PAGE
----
As some of you may remember, many moons ago, I wrote an essay that I suspect is probably my best work of all time, about the Broadway show Xanadu! Looking back now, I can see it’s a bit of a flawed piece, but ultimately, the heart of it is still genius. As many of you also know, I happen to have become, in the aftermath of the election, obsessed with a website called 366 Weird Movies, which is, as you might have guessed, a list of weird movies, and supplementary materials. Well, today, my loves collided, because 366 Weird Movies did a post on Xanadu! Let’s just say they weren’t too enthused…
WHY IT WON’T MAKE THE LIST: Xanadu is campy, kitschy and appalling, but it’s not weird. It’s just one of the last death rattles of the disco era.
COMMENTS: La La Land may have revived the movie musical, which has been on life support for decades because of flops like Xanadu. This film spawned a soundtrack album (deliriously overproduced by the Electric Light Orchestra’s Jeff Lynne) that was a monster hit in 1980, spawning five top 20 singles. The movie itself, however, bombed, and rightfully so. It’s inoffensive, embarrassing piffle. Made on a big budget, Xanadu still looks cheap, and director Robert Greenwald , who later made The Burning Bed and several progressive-minded documentaries, doesn’t really seem to know how to stage musical numbers, despite choreography from Kenny Ortega (High School Musical). Michael Beck, fresh off the macho action classic The Warriors, looks embarrassed (he never starred in a movie again), and poor 68-year-old Gene Kelly makes his unfortunate farewell to musicals in this dud. Olivia Newton-John is beautiful but cannot act—although she was much better in Grease—-while director Don Bluth (An American Tail) contributes a weak animated segment.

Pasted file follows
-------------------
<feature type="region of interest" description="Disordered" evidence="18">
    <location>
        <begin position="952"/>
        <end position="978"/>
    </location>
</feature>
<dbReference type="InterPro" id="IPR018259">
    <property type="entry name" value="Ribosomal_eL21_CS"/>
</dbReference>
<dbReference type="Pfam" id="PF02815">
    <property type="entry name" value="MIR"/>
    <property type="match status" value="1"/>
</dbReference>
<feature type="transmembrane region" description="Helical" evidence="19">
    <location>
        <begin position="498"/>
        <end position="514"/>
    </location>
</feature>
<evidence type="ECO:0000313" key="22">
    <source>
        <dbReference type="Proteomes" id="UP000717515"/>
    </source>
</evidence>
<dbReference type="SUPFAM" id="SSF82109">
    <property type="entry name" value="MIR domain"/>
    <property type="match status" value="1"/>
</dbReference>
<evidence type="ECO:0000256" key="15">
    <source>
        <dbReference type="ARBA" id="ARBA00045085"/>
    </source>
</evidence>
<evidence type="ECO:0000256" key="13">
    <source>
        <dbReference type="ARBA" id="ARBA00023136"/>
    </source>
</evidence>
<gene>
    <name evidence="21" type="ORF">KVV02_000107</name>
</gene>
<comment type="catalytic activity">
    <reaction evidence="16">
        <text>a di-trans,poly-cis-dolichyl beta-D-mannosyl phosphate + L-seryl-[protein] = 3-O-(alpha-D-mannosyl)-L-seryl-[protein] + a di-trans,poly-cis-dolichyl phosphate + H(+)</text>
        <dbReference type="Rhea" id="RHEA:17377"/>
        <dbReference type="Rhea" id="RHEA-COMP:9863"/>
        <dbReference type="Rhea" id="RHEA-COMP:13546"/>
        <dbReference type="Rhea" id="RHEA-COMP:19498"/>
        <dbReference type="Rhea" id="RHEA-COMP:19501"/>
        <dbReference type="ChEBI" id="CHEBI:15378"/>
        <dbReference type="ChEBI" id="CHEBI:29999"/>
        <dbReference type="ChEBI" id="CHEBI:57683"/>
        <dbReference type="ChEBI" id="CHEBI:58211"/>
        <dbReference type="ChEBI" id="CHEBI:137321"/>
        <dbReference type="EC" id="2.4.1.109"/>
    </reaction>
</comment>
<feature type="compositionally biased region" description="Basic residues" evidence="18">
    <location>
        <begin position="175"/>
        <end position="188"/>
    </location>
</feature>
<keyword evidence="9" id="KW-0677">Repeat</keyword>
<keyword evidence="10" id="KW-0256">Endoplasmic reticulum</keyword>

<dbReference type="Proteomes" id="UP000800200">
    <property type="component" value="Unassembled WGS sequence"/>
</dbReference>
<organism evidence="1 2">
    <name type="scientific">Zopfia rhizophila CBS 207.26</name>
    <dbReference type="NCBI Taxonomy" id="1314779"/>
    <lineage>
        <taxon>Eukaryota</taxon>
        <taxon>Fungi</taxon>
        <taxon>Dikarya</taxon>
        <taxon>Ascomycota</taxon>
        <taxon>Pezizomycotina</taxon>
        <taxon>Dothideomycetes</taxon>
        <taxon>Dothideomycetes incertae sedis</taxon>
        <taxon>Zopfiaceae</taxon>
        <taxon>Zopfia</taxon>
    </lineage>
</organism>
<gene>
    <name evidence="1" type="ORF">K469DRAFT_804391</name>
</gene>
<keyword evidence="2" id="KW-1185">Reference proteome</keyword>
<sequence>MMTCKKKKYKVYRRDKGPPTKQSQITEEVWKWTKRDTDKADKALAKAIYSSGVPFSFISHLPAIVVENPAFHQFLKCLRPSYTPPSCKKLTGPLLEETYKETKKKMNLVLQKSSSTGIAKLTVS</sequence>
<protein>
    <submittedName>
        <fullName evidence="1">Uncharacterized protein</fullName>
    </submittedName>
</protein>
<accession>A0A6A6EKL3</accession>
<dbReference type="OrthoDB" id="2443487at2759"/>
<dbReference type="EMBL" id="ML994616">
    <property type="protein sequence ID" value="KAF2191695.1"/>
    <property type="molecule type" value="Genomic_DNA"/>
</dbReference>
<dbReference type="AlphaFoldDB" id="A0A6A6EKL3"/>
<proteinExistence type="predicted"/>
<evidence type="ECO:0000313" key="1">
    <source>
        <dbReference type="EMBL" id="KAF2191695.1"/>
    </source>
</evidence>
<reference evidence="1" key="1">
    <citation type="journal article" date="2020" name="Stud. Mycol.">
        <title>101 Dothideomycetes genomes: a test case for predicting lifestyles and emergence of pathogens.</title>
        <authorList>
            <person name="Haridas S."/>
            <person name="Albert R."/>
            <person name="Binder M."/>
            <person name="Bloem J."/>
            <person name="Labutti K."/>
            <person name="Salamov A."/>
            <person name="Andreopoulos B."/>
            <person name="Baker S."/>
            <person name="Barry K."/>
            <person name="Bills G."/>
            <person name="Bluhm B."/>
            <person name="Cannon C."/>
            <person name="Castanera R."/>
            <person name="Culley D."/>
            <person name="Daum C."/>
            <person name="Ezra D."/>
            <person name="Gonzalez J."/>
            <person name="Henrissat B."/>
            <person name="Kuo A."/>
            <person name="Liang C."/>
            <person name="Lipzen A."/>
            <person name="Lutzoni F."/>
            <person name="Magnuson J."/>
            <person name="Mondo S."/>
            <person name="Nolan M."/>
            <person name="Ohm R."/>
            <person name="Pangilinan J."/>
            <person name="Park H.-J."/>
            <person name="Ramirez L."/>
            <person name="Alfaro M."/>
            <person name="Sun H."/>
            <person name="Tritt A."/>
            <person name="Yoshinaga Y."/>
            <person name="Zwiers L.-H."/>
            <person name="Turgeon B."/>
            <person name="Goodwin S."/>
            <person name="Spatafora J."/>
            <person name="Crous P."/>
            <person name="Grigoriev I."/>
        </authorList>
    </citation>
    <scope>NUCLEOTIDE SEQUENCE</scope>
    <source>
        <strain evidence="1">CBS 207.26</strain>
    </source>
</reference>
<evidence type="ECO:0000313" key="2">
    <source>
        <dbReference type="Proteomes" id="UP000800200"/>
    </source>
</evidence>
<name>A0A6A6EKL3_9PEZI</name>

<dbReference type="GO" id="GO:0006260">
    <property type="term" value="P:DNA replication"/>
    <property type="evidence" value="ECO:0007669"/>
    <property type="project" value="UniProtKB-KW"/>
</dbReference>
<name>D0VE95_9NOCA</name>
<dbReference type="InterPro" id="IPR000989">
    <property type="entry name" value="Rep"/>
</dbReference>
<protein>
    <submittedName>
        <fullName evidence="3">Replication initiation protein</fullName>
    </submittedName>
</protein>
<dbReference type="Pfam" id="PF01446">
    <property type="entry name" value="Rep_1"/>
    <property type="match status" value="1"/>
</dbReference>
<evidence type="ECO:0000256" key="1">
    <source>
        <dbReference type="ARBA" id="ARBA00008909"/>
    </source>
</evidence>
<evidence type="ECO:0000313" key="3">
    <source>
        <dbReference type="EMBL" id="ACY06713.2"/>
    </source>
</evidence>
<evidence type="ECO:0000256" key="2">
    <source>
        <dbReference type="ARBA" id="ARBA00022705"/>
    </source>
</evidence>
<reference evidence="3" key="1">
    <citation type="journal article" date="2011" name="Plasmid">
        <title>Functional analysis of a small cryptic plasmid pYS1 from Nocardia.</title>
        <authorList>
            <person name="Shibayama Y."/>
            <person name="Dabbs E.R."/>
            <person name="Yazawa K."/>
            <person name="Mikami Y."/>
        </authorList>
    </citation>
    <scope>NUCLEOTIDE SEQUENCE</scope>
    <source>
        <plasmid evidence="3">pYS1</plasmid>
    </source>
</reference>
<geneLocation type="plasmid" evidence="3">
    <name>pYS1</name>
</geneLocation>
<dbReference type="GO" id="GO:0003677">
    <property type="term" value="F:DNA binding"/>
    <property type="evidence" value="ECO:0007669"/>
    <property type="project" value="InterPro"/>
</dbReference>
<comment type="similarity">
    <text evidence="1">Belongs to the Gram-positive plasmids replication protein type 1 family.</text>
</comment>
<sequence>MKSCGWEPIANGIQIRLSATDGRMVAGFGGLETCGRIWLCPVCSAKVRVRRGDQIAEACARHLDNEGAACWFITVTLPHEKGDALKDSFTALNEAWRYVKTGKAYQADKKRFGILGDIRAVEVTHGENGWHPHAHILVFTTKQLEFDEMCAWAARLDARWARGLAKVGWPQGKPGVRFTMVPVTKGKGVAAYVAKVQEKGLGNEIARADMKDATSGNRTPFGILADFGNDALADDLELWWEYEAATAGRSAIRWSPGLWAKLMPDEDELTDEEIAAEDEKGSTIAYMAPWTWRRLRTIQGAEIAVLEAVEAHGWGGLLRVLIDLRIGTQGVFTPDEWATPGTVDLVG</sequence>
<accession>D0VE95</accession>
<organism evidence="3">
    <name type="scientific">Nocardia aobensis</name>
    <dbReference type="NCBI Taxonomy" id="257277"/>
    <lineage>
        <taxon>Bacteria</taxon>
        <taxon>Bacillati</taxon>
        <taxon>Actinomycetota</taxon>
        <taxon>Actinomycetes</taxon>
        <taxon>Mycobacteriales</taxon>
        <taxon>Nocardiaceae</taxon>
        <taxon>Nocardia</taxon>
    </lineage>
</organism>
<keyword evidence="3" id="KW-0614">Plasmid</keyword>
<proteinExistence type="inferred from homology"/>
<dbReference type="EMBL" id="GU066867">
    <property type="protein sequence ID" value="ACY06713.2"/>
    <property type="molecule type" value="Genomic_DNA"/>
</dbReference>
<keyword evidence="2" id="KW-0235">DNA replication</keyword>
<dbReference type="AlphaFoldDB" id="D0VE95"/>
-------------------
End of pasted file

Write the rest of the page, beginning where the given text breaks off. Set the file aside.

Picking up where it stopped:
Practically all memory of the film vanishes right after you’ve seen it. Xanadu is sort of a remake of the indifferently received 1947 Rita Hayworth musical Down to Earth, while Kelly also played a character named Danny McGuire in the 1944’s Cover Girl opposite Hayworth. Either of those films has to better than Xanadu, which only Newton-John may still remember fondly: the young Danny McGuire is played in flashback by dancer-actor Matt Lattanzi, who later became her husband. No amount of fake glitter and flash can salvage this Lattanzi-Newton John family album, however: the climactic musical number involves a series of revolving stages that reminded me of the old Disneyland show “America Sings”. I’d rather sit through “America Sings” again. In fact, those who want to experience Xanadu should listen to the soundtrack album (featuring Newton John, ELO, Cliff Richard, and the Tubes) instead of slumbering through this decidedly non-weird musical relic of the Studio 54 era.
Someone apparently had pleasant, perhaps drug-induced memories of the picture, because in 2007 Xanadu was adapted into a modestly produced Broadway musical (starring “30 Rock”‘s Cheyenne Jackson) that was nominated for a few Tony awards. In the end, Xanadu may be recalled chiefly as being part of the “great”—or awful—disco musical trend of 1980, which also gave us the infamous Village People vehicle Can’t Stop the Music. Anecdotally, unfortunate moviegoer John J.B. Wilson saw both films at a 99-cent double feature and came up with the idea of the Razzie awards, “honoring” the year’s worst films, which are still held today. At least Xanadu has better songs than Can’t Stop the Music.